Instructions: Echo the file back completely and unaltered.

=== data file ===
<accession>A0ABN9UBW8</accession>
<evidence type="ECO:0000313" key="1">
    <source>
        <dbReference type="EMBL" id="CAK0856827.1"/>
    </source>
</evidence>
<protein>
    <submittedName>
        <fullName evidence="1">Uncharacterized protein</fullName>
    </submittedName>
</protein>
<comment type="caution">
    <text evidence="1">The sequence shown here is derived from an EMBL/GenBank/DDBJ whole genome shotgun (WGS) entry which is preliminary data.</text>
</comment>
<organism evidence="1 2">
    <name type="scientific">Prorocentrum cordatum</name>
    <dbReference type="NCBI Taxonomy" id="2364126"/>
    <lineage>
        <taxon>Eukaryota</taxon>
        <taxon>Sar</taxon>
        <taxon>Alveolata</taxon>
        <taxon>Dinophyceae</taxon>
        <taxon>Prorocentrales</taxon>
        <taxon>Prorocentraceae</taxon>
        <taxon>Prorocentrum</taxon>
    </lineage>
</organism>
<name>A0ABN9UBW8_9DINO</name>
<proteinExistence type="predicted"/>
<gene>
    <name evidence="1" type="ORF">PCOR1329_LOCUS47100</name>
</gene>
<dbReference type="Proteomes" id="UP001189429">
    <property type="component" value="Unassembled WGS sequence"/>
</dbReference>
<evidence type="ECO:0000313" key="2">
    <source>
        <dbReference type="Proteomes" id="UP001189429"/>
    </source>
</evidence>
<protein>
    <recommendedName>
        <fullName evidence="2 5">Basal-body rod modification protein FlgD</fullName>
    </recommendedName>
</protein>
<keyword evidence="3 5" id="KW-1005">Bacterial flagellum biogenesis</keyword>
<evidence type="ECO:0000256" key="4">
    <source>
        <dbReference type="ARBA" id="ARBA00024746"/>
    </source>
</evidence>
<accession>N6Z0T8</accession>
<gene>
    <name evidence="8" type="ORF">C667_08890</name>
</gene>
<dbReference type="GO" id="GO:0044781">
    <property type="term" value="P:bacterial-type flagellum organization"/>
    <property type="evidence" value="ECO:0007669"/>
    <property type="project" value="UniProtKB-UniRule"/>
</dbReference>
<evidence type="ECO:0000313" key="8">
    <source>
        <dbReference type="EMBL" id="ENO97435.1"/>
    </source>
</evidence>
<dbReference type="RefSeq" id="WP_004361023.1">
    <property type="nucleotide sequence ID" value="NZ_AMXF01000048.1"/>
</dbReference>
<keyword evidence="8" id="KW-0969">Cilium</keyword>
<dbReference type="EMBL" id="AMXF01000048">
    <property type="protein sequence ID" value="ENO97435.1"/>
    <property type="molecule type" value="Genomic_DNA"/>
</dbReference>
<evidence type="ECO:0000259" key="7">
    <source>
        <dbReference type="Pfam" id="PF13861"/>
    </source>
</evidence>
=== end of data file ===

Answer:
<accession>A0ABN9UBW8</accession>
<evidence type="ECO:0000313" key="1">
    <source>
        <dbReference type="EMBL" id="CAK0856827.1"/>
    </source>
</evidence>
<protein>
    <submittedName>
        <fullName evidence="1">Uncharacterized protein</fullName>
    </submittedName>
</protein>
<comment type="caution">
    <text evidence="1">The sequence shown here is derived from an EMBL/GenBank/DDBJ whole genome shotgun (WGS) entry which is preliminary data.</text>
</comment>
<organism evidence="1 2">
    <name type="scientific">Prorocentrum cordatum</name>
    <dbReference type="NCBI Taxonomy" id="2364126"/>
    <lineage>
        <taxon>Eukaryota</taxon>
        <taxon>Sar</taxon>
        <taxon>Alveolata</taxon>
        <taxon>Dinophyceae</taxon>
        <taxon>Prorocentrales</taxon>
        <taxon>Prorocentraceae</taxon>
        <taxon>Prorocentrum</taxon>
    </lineage>
</organism>
<name>A0ABN9UBW8_9DINO</name>
<proteinExistence type="predicted"/>
<gene>
    <name evidence="1" type="ORF">PCOR1329_LOCUS47100</name>
</gene>
<dbReference type="Proteomes" id="UP001189429">
    <property type="component" value="Unassembled WGS sequence"/>
</dbReference>
<evidence type="ECO:0000313" key="2">
    <source>
        <dbReference type="Proteomes" id="UP001189429"/>
    </source>
</evidence>
<protein>
    <recommendedName>
        <fullName evidence="2 5">Basal-body rod modification protein FlgD</fullName>
    </recommendedName>
</protein>
<keyword evidence="3 5" id="KW-1005">Bacterial flagellum biogenesis</keyword>
<evidence type="ECO:0000256" key="4">
    <source>
        <dbReference type="ARBA" id="ARBA00024746"/>
    </source>
</evidence>
<accession>N6Z0T8</accession>
<gene>
    <name evidence="8" type="ORF">C667_08890</name>
</gene>
<dbReference type="GO" id="GO:0044781">
    <property type="term" value="P:bacterial-type flagellum organization"/>
    <property type="evidence" value="ECO:0007669"/>
    <property type="project" value="UniProtKB-UniRule"/>
</dbReference>
<evidence type="ECO:0000313" key="8">
    <source>
        <dbReference type="EMBL" id="ENO97435.1"/>
    </source>
</evidence>
<dbReference type="RefSeq" id="WP_004361023.1">
    <property type="nucleotide sequence ID" value="NZ_AMXF01000048.1"/>
</dbReference>
<keyword evidence="8" id="KW-0969">Cilium</keyword>
<dbReference type="EMBL" id="AMXF01000048">
    <property type="protein sequence ID" value="ENO97435.1"/>
    <property type="molecule type" value="Genomic_DNA"/>
</dbReference>
<evidence type="ECO:0000259" key="7">
    <source>
        <dbReference type="Pfam" id="PF13861"/>
    </source>
</evidence>